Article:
If this is true, it should be clear biblically. And it is. Amid our straggle to be authentic Christians in a spiritually decaying world, the biblical call to celebrate God's amazing grace becomes more urgent, not less. Especially as the coming of Christ draws near Christian worship should be characterized by joyful praise, confidence, and courage.2 In other words, celebration.

The Bible never calls us to choose between celebrating and mourning. Rather, Scripture teaches us when and why we should do both.

The true focus of worship

Worship is a verb. It's active devotion. Should Christian worship be characterized by celebration or by "sighing and crying for the abominations in the land"? The answer depends primarily on our focus of worship: Do we center upon God's great salvation through the death of Christ, or upon our desire to attain perfection of character?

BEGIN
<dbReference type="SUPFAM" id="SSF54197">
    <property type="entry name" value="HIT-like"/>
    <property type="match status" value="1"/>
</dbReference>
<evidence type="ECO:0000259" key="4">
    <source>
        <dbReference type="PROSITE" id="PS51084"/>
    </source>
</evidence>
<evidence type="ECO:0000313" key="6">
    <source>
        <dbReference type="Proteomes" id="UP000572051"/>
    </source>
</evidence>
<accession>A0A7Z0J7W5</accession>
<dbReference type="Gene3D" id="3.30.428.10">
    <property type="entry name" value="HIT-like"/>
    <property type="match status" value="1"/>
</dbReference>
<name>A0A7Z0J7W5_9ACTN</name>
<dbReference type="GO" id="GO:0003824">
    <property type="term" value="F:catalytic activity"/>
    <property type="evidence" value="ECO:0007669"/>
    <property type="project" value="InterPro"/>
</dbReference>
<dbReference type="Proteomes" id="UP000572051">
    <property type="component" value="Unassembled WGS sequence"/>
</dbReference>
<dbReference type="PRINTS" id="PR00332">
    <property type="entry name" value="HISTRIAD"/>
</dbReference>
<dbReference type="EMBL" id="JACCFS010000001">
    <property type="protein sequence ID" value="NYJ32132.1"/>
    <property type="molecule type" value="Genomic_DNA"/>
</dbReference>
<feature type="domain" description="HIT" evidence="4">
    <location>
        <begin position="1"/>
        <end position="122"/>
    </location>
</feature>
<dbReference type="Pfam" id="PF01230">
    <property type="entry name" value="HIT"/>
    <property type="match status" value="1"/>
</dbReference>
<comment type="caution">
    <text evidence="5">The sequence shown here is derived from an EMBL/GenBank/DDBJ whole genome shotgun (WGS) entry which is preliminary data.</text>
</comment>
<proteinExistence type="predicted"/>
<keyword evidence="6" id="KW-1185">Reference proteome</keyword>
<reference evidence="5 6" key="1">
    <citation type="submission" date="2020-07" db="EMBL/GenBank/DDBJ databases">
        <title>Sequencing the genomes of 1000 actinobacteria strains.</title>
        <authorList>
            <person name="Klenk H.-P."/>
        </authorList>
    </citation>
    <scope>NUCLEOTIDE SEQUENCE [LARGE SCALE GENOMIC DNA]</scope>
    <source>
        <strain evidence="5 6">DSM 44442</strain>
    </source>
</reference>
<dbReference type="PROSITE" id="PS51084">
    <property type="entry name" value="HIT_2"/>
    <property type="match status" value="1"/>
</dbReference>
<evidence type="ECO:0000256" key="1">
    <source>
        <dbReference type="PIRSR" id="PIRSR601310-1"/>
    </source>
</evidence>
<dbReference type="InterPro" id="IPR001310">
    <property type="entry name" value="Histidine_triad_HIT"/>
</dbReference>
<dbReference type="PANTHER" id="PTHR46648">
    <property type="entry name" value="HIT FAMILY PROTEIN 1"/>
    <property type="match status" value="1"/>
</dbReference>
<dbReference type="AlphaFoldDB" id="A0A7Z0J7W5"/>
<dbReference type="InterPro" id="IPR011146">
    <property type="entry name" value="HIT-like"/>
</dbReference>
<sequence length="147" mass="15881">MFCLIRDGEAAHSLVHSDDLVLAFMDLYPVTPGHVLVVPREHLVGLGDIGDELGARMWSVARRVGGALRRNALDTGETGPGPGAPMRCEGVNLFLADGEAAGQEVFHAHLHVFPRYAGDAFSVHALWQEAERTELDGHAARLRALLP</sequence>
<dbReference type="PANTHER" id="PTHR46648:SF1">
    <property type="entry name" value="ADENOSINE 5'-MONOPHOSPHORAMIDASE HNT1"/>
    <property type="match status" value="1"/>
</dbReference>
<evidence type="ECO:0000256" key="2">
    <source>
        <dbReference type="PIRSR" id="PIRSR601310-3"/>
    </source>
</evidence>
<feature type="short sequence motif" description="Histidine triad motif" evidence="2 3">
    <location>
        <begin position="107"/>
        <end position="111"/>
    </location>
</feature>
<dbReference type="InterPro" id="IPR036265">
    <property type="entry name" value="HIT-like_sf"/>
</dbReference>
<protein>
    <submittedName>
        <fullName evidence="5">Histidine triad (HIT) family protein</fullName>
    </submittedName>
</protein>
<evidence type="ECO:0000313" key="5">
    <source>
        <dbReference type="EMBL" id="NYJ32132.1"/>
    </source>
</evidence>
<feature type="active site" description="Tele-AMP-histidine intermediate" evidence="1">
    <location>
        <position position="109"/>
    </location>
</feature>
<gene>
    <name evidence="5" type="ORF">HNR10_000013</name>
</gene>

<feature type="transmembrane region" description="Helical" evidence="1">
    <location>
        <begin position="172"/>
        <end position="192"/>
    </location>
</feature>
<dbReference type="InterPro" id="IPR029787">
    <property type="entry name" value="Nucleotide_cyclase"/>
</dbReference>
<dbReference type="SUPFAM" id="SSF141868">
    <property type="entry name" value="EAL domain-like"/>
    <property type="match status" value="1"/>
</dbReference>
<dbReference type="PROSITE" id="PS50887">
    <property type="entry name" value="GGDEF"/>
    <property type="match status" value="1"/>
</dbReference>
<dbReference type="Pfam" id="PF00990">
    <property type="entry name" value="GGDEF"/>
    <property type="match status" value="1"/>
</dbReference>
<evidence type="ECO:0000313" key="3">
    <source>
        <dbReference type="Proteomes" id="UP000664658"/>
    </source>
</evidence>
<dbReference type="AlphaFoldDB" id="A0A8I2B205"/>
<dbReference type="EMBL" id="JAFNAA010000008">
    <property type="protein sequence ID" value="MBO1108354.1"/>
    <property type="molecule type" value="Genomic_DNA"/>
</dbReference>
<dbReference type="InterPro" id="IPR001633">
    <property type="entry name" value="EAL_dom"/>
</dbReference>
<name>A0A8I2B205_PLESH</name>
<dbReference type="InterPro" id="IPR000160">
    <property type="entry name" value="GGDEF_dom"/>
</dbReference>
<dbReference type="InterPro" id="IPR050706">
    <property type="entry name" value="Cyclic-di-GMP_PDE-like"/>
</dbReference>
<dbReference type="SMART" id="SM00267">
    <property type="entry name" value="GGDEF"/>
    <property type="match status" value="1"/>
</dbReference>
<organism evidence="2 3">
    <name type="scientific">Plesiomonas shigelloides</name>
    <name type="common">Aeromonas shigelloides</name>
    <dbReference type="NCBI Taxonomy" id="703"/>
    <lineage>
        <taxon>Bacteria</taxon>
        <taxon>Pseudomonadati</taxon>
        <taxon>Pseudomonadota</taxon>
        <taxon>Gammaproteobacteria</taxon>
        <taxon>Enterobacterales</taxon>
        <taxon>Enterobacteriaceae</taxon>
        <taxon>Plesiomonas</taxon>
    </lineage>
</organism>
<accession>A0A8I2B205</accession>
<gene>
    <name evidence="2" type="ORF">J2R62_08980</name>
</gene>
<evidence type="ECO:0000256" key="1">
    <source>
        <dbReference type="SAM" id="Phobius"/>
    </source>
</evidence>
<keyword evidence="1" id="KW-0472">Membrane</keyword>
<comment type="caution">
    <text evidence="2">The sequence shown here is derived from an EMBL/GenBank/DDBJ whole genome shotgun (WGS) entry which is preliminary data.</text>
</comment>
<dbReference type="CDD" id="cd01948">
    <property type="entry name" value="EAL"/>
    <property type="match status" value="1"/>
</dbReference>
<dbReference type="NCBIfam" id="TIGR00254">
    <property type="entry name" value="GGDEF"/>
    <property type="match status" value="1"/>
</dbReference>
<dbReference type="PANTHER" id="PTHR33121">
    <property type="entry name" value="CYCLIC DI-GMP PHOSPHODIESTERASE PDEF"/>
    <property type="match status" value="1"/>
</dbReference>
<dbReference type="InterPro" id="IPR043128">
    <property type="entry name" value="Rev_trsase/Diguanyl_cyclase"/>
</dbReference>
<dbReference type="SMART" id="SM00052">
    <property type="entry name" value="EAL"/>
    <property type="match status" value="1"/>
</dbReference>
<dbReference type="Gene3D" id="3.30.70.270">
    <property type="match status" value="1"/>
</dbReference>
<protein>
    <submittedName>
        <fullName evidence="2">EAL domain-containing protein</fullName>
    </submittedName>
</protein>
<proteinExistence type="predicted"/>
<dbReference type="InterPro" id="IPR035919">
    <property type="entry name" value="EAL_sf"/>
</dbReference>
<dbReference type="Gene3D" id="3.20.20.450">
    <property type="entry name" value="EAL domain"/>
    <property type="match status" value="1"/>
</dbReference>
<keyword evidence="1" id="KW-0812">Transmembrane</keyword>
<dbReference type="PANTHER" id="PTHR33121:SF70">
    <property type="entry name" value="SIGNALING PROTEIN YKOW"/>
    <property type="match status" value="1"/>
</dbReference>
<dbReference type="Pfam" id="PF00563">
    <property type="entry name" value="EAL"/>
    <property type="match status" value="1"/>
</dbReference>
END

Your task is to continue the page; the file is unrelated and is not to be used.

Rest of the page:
Is corporate and private worship the time to focus on ourselves and what we are doing for God, or rather on who God is and what He has done for us? The answer is determined largely by the basis upon which we rest our hope for salvation. If we trust in the perfect sufficiency of Christ's life, death, and resurrection, then our worship will celebrate security in Christ. But if we base our hope upon a future perfection of the final generation, then worship becomes marred by mourning over our failure to attain that ideal.

Whatever gets our attention gets us. If the primary theme and focus of worship are ourselves even our desire to be Spirit-filled, sinless selves then we are left with Pharisaical self-worship (see Luke 18:9- 12; Matt. 7:22, 23). Unwise, if our worship focuses primarily on the ups and downs of the denomination, then we have corporate self-worship.